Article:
This wash and contamination system exceeds the decontamination requirements of the Centers for Disease Control and Prevention (CDC). Our use of chemical, thermal, and physical methods in washing and decontamination processes can remove pathogens that include C. difficile spores, Staphylococcus aureus (S. aureus), and other mycobacteria. Our 6-log process removes 99.9999% bacterial load that exceeds densities commonly found in patient rooms. 

Reducing infection risks

Reducing infection risks, especially hospital acquired infections, are vital in optimal patient care scenarios. Bloodborne pathogens such as hepatitis B are a common infection risk relating to needlestick injuries. Use of our disposable or reusable sharps containers can also reduce risk due to their design.

A recent study of sharps container surfaces situated in rooms of C. difficile patients show no difference in the number of spores found on their surfaces, and that our Washsmart robotic washing system removes all spores from sharps containers, even those contaminated with heavy suspensions of the pathogen.

It should also be noted that bloodborne pathogens are not transmitted from clean environmental surfaces such as a container, a bin, or aerosols. Bloodborne pathogens in healthcare environments are most commonly caused by needlestick or sharps injuries – meaning those that can stick, poke, scratch, or cut skin and become infected by contaminated blood or bodily fluids.

Microscopic components such as prions, which are pieces of proteins, can be found on items that go through normal autoclaving processes. Even so, the CDC emphasizes that such transmission of prions doesn’t occur from typical environmental surfaces. Even in the unlikely event that such prions are found in a sharps container or bin provides no risk to health care staff, patients, or transporters of such waste.

Prevention of sharps injuries

Reducing infection transmission requires diligence, proper training, and compliant placement and disposal of all medical waste streams. Our Sharpsmart containers meet PG2 certification standards of the United Nations for the transport of Dangerous Goods in regard to packaging requirements.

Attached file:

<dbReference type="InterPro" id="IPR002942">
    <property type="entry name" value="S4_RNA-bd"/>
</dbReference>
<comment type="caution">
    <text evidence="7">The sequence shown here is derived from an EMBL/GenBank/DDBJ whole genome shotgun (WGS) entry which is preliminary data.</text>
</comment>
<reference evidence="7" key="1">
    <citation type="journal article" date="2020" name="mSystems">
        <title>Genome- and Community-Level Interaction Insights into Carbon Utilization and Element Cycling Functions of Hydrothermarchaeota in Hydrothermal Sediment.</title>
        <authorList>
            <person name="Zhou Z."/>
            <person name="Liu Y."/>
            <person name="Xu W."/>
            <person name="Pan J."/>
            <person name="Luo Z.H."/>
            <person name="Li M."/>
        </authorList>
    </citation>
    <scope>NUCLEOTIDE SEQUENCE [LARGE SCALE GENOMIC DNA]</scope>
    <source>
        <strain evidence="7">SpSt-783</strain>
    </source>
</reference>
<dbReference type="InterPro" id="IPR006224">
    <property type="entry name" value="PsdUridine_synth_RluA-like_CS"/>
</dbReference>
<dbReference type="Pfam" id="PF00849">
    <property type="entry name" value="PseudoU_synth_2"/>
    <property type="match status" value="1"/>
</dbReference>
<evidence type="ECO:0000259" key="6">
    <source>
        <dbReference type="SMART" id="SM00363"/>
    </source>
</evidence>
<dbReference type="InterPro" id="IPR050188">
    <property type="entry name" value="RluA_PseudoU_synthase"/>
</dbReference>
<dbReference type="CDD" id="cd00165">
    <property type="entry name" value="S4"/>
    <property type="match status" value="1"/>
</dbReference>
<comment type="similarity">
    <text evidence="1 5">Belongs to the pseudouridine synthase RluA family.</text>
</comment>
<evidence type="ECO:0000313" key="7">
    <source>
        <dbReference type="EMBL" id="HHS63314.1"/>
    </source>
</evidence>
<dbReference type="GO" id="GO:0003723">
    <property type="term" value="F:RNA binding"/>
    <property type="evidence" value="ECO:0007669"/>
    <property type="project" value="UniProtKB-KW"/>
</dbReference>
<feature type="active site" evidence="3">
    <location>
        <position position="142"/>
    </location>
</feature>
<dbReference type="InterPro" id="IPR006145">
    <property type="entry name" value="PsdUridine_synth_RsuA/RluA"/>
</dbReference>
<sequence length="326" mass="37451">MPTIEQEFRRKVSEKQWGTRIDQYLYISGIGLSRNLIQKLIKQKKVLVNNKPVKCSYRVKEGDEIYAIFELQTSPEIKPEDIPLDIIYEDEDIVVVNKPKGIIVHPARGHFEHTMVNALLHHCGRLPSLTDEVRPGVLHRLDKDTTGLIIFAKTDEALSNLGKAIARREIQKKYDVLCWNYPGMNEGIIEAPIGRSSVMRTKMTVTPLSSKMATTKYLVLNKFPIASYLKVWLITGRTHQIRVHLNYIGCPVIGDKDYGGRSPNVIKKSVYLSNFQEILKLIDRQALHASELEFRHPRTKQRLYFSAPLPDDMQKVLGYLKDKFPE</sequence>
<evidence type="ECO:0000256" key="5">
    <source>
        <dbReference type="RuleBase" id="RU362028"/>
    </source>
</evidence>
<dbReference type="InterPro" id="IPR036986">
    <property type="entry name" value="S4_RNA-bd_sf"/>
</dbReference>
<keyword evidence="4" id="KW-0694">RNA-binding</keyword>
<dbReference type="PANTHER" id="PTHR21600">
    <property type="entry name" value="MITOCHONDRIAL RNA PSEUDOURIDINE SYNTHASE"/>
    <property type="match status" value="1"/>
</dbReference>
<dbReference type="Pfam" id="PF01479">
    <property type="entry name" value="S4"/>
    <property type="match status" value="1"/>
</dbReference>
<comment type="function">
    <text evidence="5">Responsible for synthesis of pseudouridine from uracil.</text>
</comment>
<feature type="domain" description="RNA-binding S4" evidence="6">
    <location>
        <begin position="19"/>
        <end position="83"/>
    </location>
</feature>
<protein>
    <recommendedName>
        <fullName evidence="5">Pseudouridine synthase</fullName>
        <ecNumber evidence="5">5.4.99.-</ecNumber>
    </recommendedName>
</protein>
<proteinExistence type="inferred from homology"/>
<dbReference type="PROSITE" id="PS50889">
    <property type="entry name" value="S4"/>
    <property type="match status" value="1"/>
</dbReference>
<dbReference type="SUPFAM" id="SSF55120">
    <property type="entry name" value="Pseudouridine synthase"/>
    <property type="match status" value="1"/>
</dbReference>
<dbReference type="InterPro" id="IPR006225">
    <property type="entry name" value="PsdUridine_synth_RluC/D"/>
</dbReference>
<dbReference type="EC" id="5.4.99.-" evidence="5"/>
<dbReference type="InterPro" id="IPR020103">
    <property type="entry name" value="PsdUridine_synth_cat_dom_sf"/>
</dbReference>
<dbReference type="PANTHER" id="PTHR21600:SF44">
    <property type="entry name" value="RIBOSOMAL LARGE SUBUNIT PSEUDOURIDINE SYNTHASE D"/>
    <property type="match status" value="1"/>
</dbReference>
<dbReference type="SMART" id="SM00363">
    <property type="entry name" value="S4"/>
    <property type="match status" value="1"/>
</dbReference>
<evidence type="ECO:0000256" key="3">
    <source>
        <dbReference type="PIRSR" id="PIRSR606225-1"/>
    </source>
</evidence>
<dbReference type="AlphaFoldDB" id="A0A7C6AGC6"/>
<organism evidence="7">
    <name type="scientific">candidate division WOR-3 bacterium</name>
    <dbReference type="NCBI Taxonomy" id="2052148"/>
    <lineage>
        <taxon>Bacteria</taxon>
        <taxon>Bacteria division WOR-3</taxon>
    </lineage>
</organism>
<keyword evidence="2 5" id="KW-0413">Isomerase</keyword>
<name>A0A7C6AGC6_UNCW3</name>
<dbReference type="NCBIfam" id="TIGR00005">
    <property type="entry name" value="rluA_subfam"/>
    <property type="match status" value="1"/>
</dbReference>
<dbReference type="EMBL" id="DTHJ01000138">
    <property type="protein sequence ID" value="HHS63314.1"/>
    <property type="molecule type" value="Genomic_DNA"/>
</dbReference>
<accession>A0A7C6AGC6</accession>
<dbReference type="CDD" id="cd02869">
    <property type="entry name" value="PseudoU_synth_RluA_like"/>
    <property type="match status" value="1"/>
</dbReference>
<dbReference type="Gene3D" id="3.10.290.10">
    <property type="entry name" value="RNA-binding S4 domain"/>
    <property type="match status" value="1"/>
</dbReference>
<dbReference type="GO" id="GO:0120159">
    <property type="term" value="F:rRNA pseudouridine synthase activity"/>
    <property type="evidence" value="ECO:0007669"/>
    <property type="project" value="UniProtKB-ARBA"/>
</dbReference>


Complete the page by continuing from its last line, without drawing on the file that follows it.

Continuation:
Most needlestick injuries occur during preparation, use, or disposal of needles. Accidental sticks as a result of recapping amount to roughly 25% of such injuries. Another 30% are estimated to be caused by inattentive, careless, or improper disposal of needles when using sharps containers, especially when inserting needles into overfilled containers. Improper disposal of such containers, rather than sealing the container for disposal, also causes potential hazards for waste transporters as well as to other departments in a healthcare facility including laundry and housekeeping services. 

Reduce risk of HAI infections

Every medical care environment is responsible for properly training all employees in reduction of infection risks within the healthcare environment. Daniels Health Canada is doing its part to design, manufacture, and provide compliant and safe sharps containers and other healthcare waste containers for pharmaceutical, biohazardous, and hazardous needs of hospitals and other care centers.

For more information on reducing infection risks in your facility, contact a knowledgeable representative of Daniels Health Canada today. With over 30 years of experience in the field, we focus on safety of healthcare providers, patients, the general public, and the environment.




Header Style: 
Laura Wakelam

Laura Wakelam

Chief Marketing Officer

Brand and Communications Curator of Daniels Health global group of companies, Laura is a strong believer in cause-driven brand identity and honest storytelling